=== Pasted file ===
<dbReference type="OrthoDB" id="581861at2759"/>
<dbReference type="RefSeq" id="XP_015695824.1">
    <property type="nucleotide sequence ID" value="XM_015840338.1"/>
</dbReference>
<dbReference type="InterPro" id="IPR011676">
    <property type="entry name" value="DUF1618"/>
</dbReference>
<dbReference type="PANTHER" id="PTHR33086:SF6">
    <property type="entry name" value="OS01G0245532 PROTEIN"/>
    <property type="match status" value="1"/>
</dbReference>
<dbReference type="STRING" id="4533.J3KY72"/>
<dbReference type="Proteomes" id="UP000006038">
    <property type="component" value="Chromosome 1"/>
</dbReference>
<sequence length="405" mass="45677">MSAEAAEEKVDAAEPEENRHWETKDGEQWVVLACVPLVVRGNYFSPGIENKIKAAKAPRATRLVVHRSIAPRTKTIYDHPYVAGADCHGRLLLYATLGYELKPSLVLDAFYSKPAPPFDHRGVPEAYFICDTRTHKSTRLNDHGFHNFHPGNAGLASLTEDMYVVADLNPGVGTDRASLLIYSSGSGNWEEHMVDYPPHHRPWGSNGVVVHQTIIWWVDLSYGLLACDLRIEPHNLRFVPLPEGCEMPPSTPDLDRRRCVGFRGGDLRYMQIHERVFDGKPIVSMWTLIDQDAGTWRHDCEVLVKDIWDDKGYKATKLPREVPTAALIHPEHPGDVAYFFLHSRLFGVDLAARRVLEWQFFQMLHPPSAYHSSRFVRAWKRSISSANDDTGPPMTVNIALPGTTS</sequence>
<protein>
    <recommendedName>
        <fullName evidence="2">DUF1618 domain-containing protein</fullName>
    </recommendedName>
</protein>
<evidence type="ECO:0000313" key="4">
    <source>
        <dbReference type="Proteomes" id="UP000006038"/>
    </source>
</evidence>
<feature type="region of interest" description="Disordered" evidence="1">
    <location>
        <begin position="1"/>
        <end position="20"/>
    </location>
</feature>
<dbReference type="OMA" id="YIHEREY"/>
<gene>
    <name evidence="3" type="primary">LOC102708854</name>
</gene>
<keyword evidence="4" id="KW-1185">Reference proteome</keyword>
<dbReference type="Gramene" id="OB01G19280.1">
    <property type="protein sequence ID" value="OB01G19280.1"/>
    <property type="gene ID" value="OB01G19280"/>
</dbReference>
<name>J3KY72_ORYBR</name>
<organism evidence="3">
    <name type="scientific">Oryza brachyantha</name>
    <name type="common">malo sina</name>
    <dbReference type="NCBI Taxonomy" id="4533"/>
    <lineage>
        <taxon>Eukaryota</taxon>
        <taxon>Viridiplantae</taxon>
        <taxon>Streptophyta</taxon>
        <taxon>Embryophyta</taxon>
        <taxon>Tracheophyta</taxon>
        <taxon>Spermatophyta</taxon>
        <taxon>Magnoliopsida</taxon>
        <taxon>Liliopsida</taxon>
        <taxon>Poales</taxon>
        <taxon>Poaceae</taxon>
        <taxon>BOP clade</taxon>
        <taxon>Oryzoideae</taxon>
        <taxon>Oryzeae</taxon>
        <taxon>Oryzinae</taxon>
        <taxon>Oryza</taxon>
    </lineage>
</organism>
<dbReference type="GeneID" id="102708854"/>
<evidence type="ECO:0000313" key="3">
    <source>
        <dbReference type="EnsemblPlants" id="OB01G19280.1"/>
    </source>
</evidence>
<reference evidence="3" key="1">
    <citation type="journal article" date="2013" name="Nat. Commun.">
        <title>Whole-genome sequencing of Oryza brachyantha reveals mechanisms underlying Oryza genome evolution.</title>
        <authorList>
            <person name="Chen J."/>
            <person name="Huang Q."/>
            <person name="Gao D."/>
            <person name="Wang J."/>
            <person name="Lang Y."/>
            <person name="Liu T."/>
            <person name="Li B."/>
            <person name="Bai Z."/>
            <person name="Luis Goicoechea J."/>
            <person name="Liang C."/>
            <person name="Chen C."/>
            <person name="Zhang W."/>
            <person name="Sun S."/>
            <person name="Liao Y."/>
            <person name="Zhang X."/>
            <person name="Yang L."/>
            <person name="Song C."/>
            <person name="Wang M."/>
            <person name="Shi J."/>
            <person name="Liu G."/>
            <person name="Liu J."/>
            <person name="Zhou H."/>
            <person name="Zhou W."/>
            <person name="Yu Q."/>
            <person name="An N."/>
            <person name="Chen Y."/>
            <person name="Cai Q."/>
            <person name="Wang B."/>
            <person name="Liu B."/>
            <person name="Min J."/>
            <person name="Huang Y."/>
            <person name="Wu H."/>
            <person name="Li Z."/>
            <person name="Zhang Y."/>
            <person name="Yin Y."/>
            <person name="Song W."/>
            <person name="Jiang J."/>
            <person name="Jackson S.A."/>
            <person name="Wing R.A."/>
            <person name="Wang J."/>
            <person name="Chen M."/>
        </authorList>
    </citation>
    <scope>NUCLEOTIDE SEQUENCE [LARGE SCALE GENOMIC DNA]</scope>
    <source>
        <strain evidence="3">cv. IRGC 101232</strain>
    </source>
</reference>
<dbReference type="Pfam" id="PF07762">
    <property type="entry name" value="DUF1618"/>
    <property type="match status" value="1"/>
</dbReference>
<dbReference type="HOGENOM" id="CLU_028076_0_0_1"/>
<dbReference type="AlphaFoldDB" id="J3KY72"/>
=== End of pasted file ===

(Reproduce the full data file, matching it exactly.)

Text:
<dbReference type="OrthoDB" id="581861at2759"/>
<dbReference type="RefSeq" id="XP_015695824.1">
    <property type="nucleotide sequence ID" value="XM_015840338.1"/>
</dbReference>
<dbReference type="InterPro" id="IPR011676">
    <property type="entry name" value="DUF1618"/>
</dbReference>
<dbReference type="PANTHER" id="PTHR33086:SF6">
    <property type="entry name" value="OS01G0245532 PROTEIN"/>
    <property type="match status" value="1"/>
</dbReference>
<dbReference type="STRING" id="4533.J3KY72"/>
<dbReference type="Proteomes" id="UP000006038">
    <property type="component" value="Chromosome 1"/>
</dbReference>
<sequence length="405" mass="45677">MSAEAAEEKVDAAEPEENRHWETKDGEQWVVLACVPLVVRGNYFSPGIENKIKAAKAPRATRLVVHRSIAPRTKTIYDHPYVAGADCHGRLLLYATLGYELKPSLVLDAFYSKPAPPFDHRGVPEAYFICDTRTHKSTRLNDHGFHNFHPGNAGLASLTEDMYVVADLNPGVGTDRASLLIYSSGSGNWEEHMVDYPPHHRPWGSNGVVVHQTIIWWVDLSYGLLACDLRIEPHNLRFVPLPEGCEMPPSTPDLDRRRCVGFRGGDLRYMQIHERVFDGKPIVSMWTLIDQDAGTWRHDCEVLVKDIWDDKGYKATKLPREVPTAALIHPEHPGDVAYFFLHSRLFGVDLAARRVLEWQFFQMLHPPSAYHSSRFVRAWKRSISSANDDTGPPMTVNIALPGTTS</sequence>
<protein>
    <recommendedName>
        <fullName evidence="2">DUF1618 domain-containing protein</fullName>
    </recommendedName>
</protein>
<evidence type="ECO:0000313" key="4">
    <source>
        <dbReference type="Proteomes" id="UP000006038"/>
    </source>
</evidence>
<feature type="region of interest" description="Disordered" evidence="1">
    <location>
        <begin position="1"/>
        <end position="20"/>
    </location>
</feature>
<dbReference type="OMA" id="YIHEREY"/>
<gene>
    <name evidence="3" type="primary">LOC102708854</name>
</gene>
<keyword evidence="4" id="KW-1185">Reference proteome</keyword>
<dbReference type="Gramene" id="OB01G19280.1">
    <property type="protein sequence ID" value="OB01G19280.1"/>
    <property type="gene ID" value="OB01G19280"/>
</dbReference>
<name>J3KY72_ORYBR</name>
<organism evidence="3">
    <name type="scientific">Oryza brachyantha</name>
    <name type="common">malo sina</name>
    <dbReference type="NCBI Taxonomy" id="4533"/>
    <lineage>
        <taxon>Eukaryota</taxon>
        <taxon>Viridiplantae</taxon>
        <taxon>Streptophyta</taxon>
        <taxon>Embryophyta</taxon>
        <taxon>Tracheophyta</taxon>
        <taxon>Spermatophyta</taxon>
        <taxon>Magnoliopsida</taxon>
        <taxon>Liliopsida</taxon>
        <taxon>Poales</taxon>
        <taxon>Poaceae</taxon>
        <taxon>BOP clade</taxon>
        <taxon>Oryzoideae</taxon>
        <taxon>Oryzeae</taxon>
        <taxon>Oryzinae</taxon>
        <taxon>Oryza</taxon>
    </lineage>
</organism>
<dbReference type="GeneID" id="102708854"/>
<evidence type="ECO:0000313" key="3">
    <source>
        <dbReference type="EnsemblPlants" id="OB01G19280.1"/>
    </source>
</evidence>
<reference evidence="3" key="1">
    <citation type="journal article" date="2013" name="Nat. Commun.">
        <title>Whole-genome sequencing of Oryza brachyantha reveals mechanisms underlying Oryza genome evolution.</title>
        <authorList>
            <person name="Chen J."/>
            <person name="Huang Q."/>
            <person name="Gao D."/>
            <person name="Wang J."/>
            <person name="Lang Y."/>
            <person name="Liu T."/>
            <person name="Li B."/>
            <person name="Bai Z."/>
            <person name="Luis Goicoechea J."/>
            <person name="Liang C."/>
            <person name="Chen C."/>
            <person name="Zhang W."/>
            <person name="Sun S."/>
            <person name="Liao Y."/>
            <person name="Zhang X."/>
            <person name="Yang L."/>
            <person name="Song C."/>
            <person name="Wang M."/>
            <person name="Shi J."/>
            <person name="Liu G."/>
            <person name="Liu J."/>
            <person name="Zhou H."/>
            <person name="Zhou W."/>
            <person name="Yu Q."/>
            <person name="An N."/>
            <person name="Chen Y."/>
            <person name="Cai Q."/>
            <person name="Wang B."/>
            <person name="Liu B."/>
            <person name="Min J."/>
            <person name="Huang Y."/>
            <person name="Wu H."/>
            <person name="Li Z."/>
            <person name="Zhang Y."/>
            <person name="Yin Y."/>
            <person name="Song W."/>
            <person name="Jiang J."/>
            <person name="Jackson S.A."/>
            <person name="Wing R.A."/>
            <person name="Wang J."/>
            <person name="Chen M."/>
        </authorList>
    </citation>
    <scope>NUCLEOTIDE SEQUENCE [LARGE SCALE GENOMIC DNA]</scope>
    <source>
        <strain evidence="3">cv. IRGC 101232</strain>
    </source>
</reference>
<dbReference type="Pfam" id="PF07762">
    <property type="entry name" value="DUF1618"/>
    <property type="match status" value="1"/>
</dbReference>
<dbReference type="HOGENOM" id="CLU_028076_0_0_1"/>
<dbReference type="AlphaFoldDB" id="J3KY72"/>